The green mamba is a shy, elegant, and highly venomous snake belonging to the elapidae family (Elapids are snakes that have a pair of hollow fangs, with which they inject venom into their prey when they bite).
The green mamba is an extremely venomous snake that is commonly found along the coastal forests of southern and eastern Africa, which includes parts of Kenya, Zimbabwe, Tanzania, Malawi, etc.
These large snakes have a slender and compressed body with medium or long tapering tail. You may notice their head to be elongated narrow and in the shape of a coffin.
The green mamba is a large, slender snake that is usually bright green in color. The belly is yellowish-green. Juveniles can be blue-green, but turn bright green as they grow.
The adult eastern mamba snakes have bright green upperparts with a pale yellow-green belly. The juveniles can have blue-green color; however, they become brighter with time due to successive skin shedding. The inner part of their mouth can be bluish-white or white. Furthermore, the pupil border can be narrow bright in color with golden yellow edges.
The neck is long and slender and is often described as ‘coffin-shaped’. It is slightly demarcated from the neck by a prominent canthus. When threatened, the green mamba can flatten its neck area in the classic threat pose. However, no real hood is formed.
The average size of the female is about 2 m. and the male is slightly smaller at about 1.8 m.
The eyes are medium-sized with round pupils. The iris is olive-green but becomes bright green towards the posterior.
The inside of the mouth is bluish-white, with long front fangs that are hollow, and can inject the venom into the prey when bitten.
The green mamba is an extremely venomous snake. Its venom consists of both neurotoxins (cause damage to the nervous tissue) and cardiotoxins (damage the heart tissue).
Symptoms of a green mamba bite include swelling of the bite site, dizziness, nausea, difficulty in breathing, irregular heartbeat, and even convulsions. Eventually, if untreated, death occurs by respiratory paralysis.
If you encounter one, it is better to step back and call for help.
Home and Habitat
The green mamba is primarily arboreal, that is it lives among the foliage in trees. It is native to dense, shaded vegetation in the coastal areas of Africa. Because of its bright green color, it is spectacularly camouflaged and blends extremely well into the greenery of the trees.
It is quite agile and adept at climbing. Unlike its cousin the black mamba, the green mamba is seldom found in open terrain and prefers to stay in dense vegetation. The rare occasion when it comes out in the open ground is to bask in the sun for the purpose of thermoregulation.
The green mamba is diurnal, that is it stays active and hunts during the day. At night, it coils up amidst the foliage or sometimes in a hollow trunk or branch.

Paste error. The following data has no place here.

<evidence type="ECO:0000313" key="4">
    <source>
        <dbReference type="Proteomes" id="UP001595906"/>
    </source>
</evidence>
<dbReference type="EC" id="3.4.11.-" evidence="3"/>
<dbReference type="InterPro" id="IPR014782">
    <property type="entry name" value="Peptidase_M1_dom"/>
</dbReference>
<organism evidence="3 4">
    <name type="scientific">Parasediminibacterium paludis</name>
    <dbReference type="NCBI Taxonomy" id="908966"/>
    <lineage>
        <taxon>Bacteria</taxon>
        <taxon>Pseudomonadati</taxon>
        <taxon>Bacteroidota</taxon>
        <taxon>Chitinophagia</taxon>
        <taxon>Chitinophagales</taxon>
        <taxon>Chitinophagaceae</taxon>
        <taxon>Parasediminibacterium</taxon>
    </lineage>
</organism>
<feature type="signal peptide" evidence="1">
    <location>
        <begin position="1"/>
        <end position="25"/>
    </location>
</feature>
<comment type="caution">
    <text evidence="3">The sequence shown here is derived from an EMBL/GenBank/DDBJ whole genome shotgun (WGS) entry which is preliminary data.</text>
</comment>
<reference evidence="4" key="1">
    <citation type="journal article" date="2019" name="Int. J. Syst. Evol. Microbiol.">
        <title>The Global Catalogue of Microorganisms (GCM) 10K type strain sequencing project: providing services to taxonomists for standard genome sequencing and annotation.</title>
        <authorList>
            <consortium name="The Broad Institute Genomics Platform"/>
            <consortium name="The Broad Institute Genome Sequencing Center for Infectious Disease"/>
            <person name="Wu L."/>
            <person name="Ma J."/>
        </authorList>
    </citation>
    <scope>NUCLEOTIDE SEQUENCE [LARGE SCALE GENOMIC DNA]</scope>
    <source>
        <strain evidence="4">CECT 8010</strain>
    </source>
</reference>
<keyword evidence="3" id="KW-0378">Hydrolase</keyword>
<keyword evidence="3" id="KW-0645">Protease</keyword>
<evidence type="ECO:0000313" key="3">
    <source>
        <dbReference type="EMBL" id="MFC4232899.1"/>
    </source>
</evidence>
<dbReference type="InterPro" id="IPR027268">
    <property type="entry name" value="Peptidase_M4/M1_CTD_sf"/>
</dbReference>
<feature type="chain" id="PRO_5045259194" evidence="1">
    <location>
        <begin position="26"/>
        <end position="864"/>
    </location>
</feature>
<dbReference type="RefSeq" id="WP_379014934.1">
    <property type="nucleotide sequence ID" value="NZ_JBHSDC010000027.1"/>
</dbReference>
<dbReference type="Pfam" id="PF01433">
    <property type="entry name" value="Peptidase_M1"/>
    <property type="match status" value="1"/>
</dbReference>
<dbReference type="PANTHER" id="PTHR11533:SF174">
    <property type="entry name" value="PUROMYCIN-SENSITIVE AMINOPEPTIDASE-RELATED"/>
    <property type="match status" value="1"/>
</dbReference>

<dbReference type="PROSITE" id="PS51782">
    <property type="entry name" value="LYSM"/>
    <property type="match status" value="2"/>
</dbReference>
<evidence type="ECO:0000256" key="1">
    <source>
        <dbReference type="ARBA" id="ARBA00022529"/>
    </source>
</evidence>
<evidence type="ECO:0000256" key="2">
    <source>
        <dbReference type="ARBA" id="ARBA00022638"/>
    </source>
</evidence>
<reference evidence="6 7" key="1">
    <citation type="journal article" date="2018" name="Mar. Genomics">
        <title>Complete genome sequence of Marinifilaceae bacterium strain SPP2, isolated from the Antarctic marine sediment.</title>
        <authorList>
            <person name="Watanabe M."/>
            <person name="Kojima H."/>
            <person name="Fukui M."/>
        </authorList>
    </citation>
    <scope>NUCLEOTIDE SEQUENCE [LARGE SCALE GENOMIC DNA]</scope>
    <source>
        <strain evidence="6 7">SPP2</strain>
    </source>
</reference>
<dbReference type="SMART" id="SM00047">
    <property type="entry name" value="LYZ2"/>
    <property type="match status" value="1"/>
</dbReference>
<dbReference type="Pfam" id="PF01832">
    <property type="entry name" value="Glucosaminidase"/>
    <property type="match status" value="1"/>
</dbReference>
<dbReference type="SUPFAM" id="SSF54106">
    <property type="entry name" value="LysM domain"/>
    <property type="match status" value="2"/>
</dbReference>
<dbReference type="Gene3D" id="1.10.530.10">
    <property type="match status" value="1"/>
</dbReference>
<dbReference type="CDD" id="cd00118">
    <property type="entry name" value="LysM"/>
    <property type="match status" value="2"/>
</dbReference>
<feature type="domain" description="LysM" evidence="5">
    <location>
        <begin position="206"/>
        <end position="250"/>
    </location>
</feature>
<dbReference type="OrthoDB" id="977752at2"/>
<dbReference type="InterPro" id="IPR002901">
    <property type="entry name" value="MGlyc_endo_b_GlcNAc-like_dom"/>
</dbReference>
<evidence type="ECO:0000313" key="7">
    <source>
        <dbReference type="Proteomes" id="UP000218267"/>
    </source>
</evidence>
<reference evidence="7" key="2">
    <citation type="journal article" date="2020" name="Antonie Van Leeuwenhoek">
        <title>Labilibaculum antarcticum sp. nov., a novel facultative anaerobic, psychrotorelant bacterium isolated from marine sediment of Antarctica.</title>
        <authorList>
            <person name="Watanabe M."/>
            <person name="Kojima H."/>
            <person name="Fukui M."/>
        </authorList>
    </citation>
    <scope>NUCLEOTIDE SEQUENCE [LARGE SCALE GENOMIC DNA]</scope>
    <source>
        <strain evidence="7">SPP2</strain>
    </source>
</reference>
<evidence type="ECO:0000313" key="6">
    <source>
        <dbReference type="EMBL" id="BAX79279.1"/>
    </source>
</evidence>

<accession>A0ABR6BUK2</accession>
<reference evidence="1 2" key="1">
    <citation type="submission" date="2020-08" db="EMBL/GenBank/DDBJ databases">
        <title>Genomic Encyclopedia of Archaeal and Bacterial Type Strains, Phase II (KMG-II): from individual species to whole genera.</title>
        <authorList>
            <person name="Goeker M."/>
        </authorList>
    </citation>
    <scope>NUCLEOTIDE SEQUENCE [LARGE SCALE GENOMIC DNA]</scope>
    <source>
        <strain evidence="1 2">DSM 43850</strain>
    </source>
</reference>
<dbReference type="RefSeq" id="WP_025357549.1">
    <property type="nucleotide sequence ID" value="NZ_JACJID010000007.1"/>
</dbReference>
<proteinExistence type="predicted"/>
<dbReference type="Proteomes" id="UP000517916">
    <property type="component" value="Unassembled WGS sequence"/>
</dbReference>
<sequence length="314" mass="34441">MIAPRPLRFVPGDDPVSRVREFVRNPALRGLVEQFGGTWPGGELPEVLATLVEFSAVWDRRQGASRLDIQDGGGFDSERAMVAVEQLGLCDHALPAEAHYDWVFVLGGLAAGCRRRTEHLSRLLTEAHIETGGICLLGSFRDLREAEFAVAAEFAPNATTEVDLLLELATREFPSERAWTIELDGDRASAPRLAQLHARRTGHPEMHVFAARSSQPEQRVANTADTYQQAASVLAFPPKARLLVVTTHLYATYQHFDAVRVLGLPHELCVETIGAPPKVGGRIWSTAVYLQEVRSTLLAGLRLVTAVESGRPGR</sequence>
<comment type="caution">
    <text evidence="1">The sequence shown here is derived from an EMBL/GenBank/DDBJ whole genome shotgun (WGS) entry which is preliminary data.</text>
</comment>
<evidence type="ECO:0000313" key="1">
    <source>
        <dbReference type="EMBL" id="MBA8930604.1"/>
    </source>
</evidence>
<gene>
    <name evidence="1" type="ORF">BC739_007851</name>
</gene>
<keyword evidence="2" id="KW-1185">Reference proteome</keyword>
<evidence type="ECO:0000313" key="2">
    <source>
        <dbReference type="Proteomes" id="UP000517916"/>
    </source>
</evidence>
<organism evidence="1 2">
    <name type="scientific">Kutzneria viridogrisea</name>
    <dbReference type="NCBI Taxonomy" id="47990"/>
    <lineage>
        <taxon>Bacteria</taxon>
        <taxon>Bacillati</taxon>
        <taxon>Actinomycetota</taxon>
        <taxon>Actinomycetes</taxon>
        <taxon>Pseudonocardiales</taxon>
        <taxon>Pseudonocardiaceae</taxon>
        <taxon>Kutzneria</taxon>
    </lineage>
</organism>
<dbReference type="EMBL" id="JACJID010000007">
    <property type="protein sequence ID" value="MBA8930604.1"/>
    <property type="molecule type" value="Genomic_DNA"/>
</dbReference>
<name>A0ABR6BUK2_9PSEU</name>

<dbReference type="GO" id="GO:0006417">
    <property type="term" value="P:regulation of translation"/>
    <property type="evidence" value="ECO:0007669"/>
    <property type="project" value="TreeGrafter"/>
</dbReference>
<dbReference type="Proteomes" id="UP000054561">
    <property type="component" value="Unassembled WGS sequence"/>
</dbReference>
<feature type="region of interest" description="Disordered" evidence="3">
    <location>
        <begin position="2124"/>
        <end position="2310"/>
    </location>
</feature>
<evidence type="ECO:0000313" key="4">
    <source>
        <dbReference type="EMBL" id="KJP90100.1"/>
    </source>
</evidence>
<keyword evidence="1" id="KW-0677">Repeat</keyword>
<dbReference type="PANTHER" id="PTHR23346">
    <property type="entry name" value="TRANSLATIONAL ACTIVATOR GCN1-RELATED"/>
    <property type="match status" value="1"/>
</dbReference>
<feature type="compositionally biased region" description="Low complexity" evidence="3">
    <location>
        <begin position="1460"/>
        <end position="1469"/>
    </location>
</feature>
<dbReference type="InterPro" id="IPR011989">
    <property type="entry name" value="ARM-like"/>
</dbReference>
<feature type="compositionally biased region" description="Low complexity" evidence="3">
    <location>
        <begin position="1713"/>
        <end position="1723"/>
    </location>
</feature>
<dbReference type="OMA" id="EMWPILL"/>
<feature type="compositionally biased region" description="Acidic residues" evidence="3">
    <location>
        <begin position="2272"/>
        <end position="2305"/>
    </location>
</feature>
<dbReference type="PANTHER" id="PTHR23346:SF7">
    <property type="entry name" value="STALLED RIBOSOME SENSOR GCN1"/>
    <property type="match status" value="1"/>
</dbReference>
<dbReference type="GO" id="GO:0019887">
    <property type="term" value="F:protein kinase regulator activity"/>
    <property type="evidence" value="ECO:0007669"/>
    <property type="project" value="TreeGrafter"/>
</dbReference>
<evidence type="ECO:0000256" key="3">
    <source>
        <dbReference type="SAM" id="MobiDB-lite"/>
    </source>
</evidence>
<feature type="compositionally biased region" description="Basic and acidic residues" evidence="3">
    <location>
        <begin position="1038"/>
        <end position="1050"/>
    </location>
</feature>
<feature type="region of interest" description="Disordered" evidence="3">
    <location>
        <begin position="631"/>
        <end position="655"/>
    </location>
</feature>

It is an ‘ambush predator’, that is it sits and waits for its prey, unlike other elapids and even mambas which actively hunt and forage for prey. The green mamba is dependant on their sense of sight for hunting, rather than their sense of smell. are carnivorous reptiles. They can prey on eggs and birds as well; however, in some cases, they may also prey on bats. Some studies reveal that these snakes can also eat arboreal lizards also. They can also attack squirrels, rats, and mice.
The green mamba is considered quite shy and elusive. That they blend well into the environs makes it harder for them to be spotted, and confrontations with humans are quite rare. Even so when a confrontation happens, the green mamba is not as aggressive as its cousin the black mamba and would bite only when provoked, harassed, or cornered. Cases of green mamba bites are thus relatively rare, but it is still an extremely venomous snake. When harassed or cornered, it will attack with multiple, swift bites, and chances of envenomation are very high. If untreated, the bite can be fatal.
The green mamba is known to live a very sedentary lifestyle and can stay in the same area for days and even months, moving only for food or mating purposes.
Mating and Reproduction
The breeding season for green mambas is during the rainy season between the months of April and June.
The males prefer to look for potential mating opportunities while establishing a dominant nature. The male fights can sometimes last for several hours. The males can identify the females by tracking their scent and they court by aligning the body across females while doing continuous tongue flicking.
While they usually spend a sedentary lifestyle, the male green mamba will actively search for a female partner during the mating season. The courting, as well as mating, usually takes place in trees.
The green mamba is oviparous, and the female lays small, long eggs in the summer months. The eggs are usually laid in a hollow tree for the sake of protection, and there are usually about 10 to 15 eggs in a clutch. The mother green mamba is not very protective of its eggs and will leave them in the hollow.
The IUCN (International Union for Conservation of Nature) has not assessed the conservation status of the green mamba. It is found quite commonly within its range, and its numbers are not considered to be declining.
However, human activities such as deforestation and habitat destruction, especially following human inhabitation and construction in coastal forests, poses a potential threat to this deadly yet elegant creature. In fact, owing to habitat destruction, the green mamba has been labeled as ‘vulnerable’ in South Africa.
To Sum Up
The green mamba is an elegant yet deadly species of snakes. Owing to its brilliant camouflage and shy temperament, confrontations with humans are quite rare. While its numbers are quite stable at present, habitat destruction poses a threat to its population.